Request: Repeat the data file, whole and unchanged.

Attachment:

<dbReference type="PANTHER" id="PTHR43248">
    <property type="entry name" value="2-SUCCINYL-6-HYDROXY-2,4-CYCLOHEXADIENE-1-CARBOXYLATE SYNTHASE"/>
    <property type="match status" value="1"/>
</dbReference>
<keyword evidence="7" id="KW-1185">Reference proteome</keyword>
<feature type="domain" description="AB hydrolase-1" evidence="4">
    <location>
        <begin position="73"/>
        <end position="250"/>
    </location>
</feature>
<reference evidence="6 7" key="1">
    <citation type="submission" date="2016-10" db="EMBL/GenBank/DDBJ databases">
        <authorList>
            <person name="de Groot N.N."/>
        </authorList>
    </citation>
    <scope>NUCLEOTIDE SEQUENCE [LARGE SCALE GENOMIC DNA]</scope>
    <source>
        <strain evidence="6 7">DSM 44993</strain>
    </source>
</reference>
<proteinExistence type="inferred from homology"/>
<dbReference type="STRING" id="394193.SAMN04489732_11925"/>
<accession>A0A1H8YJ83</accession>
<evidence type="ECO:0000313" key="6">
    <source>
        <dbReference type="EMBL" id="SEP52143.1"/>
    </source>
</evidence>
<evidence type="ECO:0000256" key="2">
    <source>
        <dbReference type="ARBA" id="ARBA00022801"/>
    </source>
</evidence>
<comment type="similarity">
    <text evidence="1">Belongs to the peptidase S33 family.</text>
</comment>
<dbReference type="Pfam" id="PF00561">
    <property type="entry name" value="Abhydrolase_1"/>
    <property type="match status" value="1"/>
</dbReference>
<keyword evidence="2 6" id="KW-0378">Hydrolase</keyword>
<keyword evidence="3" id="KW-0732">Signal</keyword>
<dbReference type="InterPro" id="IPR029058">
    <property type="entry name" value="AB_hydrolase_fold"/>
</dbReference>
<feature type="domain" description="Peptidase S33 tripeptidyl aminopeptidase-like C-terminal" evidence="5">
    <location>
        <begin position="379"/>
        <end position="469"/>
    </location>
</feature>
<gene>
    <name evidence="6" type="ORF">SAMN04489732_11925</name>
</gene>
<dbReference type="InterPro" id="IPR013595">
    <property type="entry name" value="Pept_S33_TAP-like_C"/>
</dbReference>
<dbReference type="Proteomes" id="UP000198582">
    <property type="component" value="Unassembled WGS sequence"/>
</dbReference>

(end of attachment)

<dbReference type="PANTHER" id="PTHR43248">
    <property type="entry name" value="2-SUCCINYL-6-HYDROXY-2,4-CYCLOHEXADIENE-1-CARBOXYLATE SYNTHASE"/>
    <property type="match status" value="1"/>
</dbReference>
<keyword evidence="7" id="KW-1185">Reference proteome</keyword>
<feature type="domain" description="AB hydrolase-1" evidence="4">
    <location>
        <begin position="73"/>
        <end position="250"/>
    </location>
</feature>
<reference evidence="6 7" key="1">
    <citation type="submission" date="2016-10" db="EMBL/GenBank/DDBJ databases">
        <authorList>
            <person name="de Groot N.N."/>
        </authorList>
    </citation>
    <scope>NUCLEOTIDE SEQUENCE [LARGE SCALE GENOMIC DNA]</scope>
    <source>
        <strain evidence="6 7">DSM 44993</strain>
    </source>
</reference>
<proteinExistence type="inferred from homology"/>
<dbReference type="STRING" id="394193.SAMN04489732_11925"/>
<accession>A0A1H8YJ83</accession>
<evidence type="ECO:0000313" key="6">
    <source>
        <dbReference type="EMBL" id="SEP52143.1"/>
    </source>
</evidence>
<evidence type="ECO:0000256" key="2">
    <source>
        <dbReference type="ARBA" id="ARBA00022801"/>
    </source>
</evidence>
<comment type="similarity">
    <text evidence="1">Belongs to the peptidase S33 family.</text>
</comment>
<dbReference type="Pfam" id="PF00561">
    <property type="entry name" value="Abhydrolase_1"/>
    <property type="match status" value="1"/>
</dbReference>
<keyword evidence="2 6" id="KW-0378">Hydrolase</keyword>
<keyword evidence="3" id="KW-0732">Signal</keyword>
<dbReference type="InterPro" id="IPR029058">
    <property type="entry name" value="AB_hydrolase_fold"/>
</dbReference>
<feature type="domain" description="Peptidase S33 tripeptidyl aminopeptidase-like C-terminal" evidence="5">
    <location>
        <begin position="379"/>
        <end position="469"/>
    </location>
</feature>
<gene>
    <name evidence="6" type="ORF">SAMN04489732_11925</name>
</gene>
<dbReference type="InterPro" id="IPR013595">
    <property type="entry name" value="Pept_S33_TAP-like_C"/>
</dbReference>
<dbReference type="Proteomes" id="UP000198582">
    <property type="component" value="Unassembled WGS sequence"/>
</dbReference>